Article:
Rates and Trends of Endotracheal Intubation in Patients With Status Epilepticus
Patient Care Team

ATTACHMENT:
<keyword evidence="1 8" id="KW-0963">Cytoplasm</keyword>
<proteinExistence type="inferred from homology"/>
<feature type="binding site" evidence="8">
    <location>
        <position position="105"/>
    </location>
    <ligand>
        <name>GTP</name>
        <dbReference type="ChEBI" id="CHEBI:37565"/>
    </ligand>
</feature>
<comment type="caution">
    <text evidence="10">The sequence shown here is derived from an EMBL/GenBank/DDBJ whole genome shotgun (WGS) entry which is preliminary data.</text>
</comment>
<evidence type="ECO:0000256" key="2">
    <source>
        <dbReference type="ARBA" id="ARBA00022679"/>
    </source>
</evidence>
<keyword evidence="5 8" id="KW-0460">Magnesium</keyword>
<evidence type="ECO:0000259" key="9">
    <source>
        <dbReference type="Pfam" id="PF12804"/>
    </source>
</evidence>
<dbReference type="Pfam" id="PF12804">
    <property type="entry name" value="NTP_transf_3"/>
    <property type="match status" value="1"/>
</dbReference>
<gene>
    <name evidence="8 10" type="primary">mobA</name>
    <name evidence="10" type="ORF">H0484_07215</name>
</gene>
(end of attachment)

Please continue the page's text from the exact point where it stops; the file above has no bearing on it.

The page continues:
© The Author(s) 2019. Objective: Among patients with status epilepticus, we sought to determine the rate of endotracheal intubation, identify the physician specialties responsible for endotracheal intubation, and characterize the trend in use of endotracheal intubation over the last 20 years. Methods: We performed a cross-sectional study using data from 2 sources. First, we used inpatient claims between 2009 and 2015 from a nationally representative 5% sample of Medicare beneficiaries. Patients with status epilepticus were identified using International Classification of Diseases, 9th Revision, Clinical Modification (ICD-9-CM) codes, and those who underwent endotracheal intubation were identified based on Current Procedural Terminology codes. Medical specialties of providers performing intubation were identified based on Healthcare Provider Taxonomy Codes. Second, we used claims data from the National Inpatient Sample (NIS) to estimate the annual rates and trends of endotracheal intubation and tracheostomy among patients with status epilepticus from 1995 to 2014. Results: Among 1971 Medicare beneficiaries with status epilepticus, 566 (29%) patients underwent endotracheal intubation. 375 (66%) patients were intubated on admission. The most common medical providers performing intubation in patients with status epilepticus were emergency medicine physicians (50.4%), anesthesiologists (16.4%), and pulmonary medicine physicians (10.1%). Neurologists accounted for 1.7% of all intubations. Among individuals with status epilepticus identified in the NIS, 248 681 (41.7%) were intubated. The proportion of patients intubated increased from 29.5% (95% confidence interval [CI]: 27.8%-31.3%, P =.018) in 1995 to 50.8% (95% CI: 49.6%-52%, P =.012) in 2014. The proportion of patients with status epilepticus who underwent tracheostomy increased from 2.2% (95% CI: 1.7%-2.7%, P =.005) in 1995 to 3.4% (95% CI: 3%-3.9%, P =.004) in 2014. Significance: Approximately 1 in 3 patients with status epilepticus undergo endotracheal intubation. Over the last 20 years, the proportion of patients with status epilepticus undergoing endotracheal intubation has almost doubled. Neurologists perform a small percentage of these intubations.
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